STRIJDOM VAN DER MERWE

Haikoes

Strijdom

source: highlike

Work: I invited 46 poets from South Africa to write me haikoes about: clouds, wind, water, trees, mountains and the earh. The 166 haikoes (poems) i then printed on the white fabric that is 2 x 1 meter and all these poems where then hang onto long lines in the Karoo landscape outside the town of Oudtshoorn South Africa. as the wind blow these fabric with printed poems function as prayer flags and the wishes / messages where the blown across the landscape. The installation was up for 7 days and then dismantle again and the fabric with printed poems was sold to the public.
Photographer: Strijdom van der merwe
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source: strijdomcoza

In 1983 he obtained a BA Degree in Fine Arts from the university of Stellenbosch. Received the John van Reenen bursary as the best Graphic Design Student.
He finished a BA Hons Degree in Fine Arts in 1984 at the same university. From 1984 onwards he worked as a graphic designer and in 1990 received a bursary from Dutch Government to study print-making at the Hooge School voor de Kunste, utrecht, Holland. In 1992 he became head graphic designer at the graphic design studio of the university of Stellenbosch.
From 1993 – 1995 he also lectured computer graphics at the Art Department of the university of Stellenbosch.
During 1995 he studies sculpture for six months at the Academy of Art,Architecture & Design in praha,
the chezh Republic and went on to become artist in residence at the Kent Institute of Art and Design,
canterbury, England in 1995/1996. Since 1996 he is working full time as an artist. Exhibitions and commissions on invitation were done in South Korea x 2, Turkey, Belgium x 2, France, Sweden, Lithuania, Japan, Australia, Germany England and Italy x 2. He held many personal exhibitions in various art galleries in the past years and his work has been bought by numerous private and public collectors locally and abroad.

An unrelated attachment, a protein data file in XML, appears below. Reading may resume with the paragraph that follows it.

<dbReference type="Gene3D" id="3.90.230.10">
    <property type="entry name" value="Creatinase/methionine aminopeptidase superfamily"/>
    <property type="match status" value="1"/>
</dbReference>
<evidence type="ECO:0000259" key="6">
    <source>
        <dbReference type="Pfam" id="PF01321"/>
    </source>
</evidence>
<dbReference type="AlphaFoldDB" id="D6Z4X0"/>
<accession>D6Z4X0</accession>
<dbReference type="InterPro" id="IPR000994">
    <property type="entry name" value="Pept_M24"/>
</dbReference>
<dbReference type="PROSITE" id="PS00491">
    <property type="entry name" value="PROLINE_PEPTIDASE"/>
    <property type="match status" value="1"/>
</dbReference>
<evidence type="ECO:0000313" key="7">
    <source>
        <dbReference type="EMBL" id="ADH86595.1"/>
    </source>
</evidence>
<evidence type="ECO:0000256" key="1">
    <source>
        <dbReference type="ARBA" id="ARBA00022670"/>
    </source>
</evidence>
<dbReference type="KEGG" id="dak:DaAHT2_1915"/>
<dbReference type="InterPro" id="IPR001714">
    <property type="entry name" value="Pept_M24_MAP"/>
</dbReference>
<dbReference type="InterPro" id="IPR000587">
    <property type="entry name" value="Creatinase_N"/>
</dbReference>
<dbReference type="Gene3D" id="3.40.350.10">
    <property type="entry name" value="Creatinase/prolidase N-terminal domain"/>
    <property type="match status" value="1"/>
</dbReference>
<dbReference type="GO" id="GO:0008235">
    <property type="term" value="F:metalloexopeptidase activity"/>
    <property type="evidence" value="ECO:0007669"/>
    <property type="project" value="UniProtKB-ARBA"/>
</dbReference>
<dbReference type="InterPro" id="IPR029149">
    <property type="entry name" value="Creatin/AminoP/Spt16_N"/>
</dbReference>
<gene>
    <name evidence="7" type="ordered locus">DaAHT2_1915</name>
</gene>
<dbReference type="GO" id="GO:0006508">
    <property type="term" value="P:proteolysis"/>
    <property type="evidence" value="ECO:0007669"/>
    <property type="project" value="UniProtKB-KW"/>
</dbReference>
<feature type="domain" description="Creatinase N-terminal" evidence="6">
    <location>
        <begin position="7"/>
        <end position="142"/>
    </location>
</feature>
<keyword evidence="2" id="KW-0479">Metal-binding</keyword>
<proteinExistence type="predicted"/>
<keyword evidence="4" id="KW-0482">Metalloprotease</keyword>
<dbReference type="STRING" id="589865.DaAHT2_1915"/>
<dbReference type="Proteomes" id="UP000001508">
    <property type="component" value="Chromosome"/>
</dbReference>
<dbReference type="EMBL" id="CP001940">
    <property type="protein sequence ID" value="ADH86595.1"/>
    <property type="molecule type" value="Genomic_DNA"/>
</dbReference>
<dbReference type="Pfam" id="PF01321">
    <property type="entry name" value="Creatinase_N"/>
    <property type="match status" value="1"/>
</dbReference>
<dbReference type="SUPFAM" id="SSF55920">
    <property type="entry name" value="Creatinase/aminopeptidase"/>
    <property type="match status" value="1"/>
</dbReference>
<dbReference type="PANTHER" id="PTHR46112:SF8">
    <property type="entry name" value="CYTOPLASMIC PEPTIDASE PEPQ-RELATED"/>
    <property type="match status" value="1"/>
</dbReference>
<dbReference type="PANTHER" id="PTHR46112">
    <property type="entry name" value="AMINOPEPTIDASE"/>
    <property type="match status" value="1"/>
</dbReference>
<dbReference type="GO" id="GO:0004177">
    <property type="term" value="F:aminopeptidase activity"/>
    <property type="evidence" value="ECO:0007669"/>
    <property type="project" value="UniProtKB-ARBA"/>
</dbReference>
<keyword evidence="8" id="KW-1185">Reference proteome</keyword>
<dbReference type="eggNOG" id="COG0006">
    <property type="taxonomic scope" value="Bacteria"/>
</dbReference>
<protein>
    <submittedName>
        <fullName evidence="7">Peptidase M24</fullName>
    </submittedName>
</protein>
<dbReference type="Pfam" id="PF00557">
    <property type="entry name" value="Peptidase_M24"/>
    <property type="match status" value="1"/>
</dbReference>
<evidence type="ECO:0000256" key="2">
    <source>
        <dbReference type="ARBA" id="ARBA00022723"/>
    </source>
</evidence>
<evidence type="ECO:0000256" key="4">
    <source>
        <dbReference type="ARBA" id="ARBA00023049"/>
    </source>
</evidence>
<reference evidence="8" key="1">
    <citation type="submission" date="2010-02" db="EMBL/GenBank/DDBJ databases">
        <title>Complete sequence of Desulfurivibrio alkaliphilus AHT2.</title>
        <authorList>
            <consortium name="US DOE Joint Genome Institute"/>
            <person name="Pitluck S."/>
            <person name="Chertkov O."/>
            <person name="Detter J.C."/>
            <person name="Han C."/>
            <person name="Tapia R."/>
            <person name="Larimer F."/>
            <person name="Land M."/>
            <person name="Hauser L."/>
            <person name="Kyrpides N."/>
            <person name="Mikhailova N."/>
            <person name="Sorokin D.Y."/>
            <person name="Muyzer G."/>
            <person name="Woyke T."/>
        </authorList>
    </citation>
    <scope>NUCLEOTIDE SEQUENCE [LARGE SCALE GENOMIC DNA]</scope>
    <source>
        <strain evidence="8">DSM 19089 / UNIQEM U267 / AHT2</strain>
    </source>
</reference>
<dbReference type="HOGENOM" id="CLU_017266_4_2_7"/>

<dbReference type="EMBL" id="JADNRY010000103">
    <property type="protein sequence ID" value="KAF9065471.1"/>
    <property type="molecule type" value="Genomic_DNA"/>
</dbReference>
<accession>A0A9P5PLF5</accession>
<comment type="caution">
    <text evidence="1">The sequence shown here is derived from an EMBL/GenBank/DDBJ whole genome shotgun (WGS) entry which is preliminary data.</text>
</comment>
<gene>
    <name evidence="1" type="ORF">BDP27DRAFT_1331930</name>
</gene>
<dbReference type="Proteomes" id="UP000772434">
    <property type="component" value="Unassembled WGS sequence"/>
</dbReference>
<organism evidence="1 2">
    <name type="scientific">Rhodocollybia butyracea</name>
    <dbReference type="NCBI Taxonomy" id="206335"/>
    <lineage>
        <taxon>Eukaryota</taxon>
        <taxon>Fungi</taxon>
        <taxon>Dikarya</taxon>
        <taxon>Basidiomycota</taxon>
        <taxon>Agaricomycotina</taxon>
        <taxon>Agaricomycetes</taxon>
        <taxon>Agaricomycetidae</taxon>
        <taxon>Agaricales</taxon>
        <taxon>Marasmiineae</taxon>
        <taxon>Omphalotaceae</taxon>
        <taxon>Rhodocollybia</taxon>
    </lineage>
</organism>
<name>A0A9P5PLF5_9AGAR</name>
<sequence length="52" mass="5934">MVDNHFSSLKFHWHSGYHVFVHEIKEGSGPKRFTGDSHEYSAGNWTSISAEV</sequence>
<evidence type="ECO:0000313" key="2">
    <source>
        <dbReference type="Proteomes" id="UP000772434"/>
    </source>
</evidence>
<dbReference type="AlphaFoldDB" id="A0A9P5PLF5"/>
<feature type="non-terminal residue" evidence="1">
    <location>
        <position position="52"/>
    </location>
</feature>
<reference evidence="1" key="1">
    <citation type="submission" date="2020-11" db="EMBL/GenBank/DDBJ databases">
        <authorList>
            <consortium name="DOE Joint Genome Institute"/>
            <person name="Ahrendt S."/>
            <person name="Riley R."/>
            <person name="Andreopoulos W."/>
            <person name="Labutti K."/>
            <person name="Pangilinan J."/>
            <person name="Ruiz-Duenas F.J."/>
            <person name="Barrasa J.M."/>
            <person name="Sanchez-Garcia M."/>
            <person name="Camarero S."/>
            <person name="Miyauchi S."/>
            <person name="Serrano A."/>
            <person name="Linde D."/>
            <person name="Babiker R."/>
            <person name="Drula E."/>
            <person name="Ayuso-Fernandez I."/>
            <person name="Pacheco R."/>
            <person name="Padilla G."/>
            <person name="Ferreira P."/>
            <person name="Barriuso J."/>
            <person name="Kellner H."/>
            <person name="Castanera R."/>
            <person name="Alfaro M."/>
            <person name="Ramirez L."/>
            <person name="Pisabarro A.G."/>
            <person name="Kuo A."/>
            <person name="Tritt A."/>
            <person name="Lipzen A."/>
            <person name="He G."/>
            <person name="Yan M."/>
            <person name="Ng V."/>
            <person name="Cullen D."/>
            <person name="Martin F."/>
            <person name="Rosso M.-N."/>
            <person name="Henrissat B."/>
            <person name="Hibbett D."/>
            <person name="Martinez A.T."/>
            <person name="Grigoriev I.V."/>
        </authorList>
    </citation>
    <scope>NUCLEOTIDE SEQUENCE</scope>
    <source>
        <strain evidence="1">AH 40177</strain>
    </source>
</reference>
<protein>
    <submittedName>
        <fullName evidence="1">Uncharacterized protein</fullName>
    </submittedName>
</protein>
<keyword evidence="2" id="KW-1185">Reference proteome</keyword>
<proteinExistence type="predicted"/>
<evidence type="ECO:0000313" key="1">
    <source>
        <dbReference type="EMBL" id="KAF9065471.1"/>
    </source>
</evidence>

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source: proteabookslive

“Lines are very important in my work,” Van der Merwe said, illustrating his statement with a slide of land art made with a broom near Beaufort West for the television programme A Country Imagined. “And so is people’s interaction with art.” He once made use of the country’s 24 brightest young minds, in an event sponsored by Microsoft, to create an enormous fingerprint in the sand on Harold’s Bay beach. Each of the participants were given a square piece of sand and lines they needed to create on it, but they were not told what the end product would be. This emphasised the importance of teamwork.
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source: delgrisalazulblogspot

van der merwe actúa en los procesos, los colores y las formas de la naturaleza. los materiales que utiliza; arena, agua, madera u hojas… están determinados por el lugar elegido para realizar su obra pero hay veces que son los materiales los que sugieren el lugar.

sus obras se encuentran a menudo sin título, simplemente acompañadas de una descripción de lo que se ha hecho para alcanzarlos.

como más se conocen sus obras es a través de las fotografías que realiza una vez acabada su obra.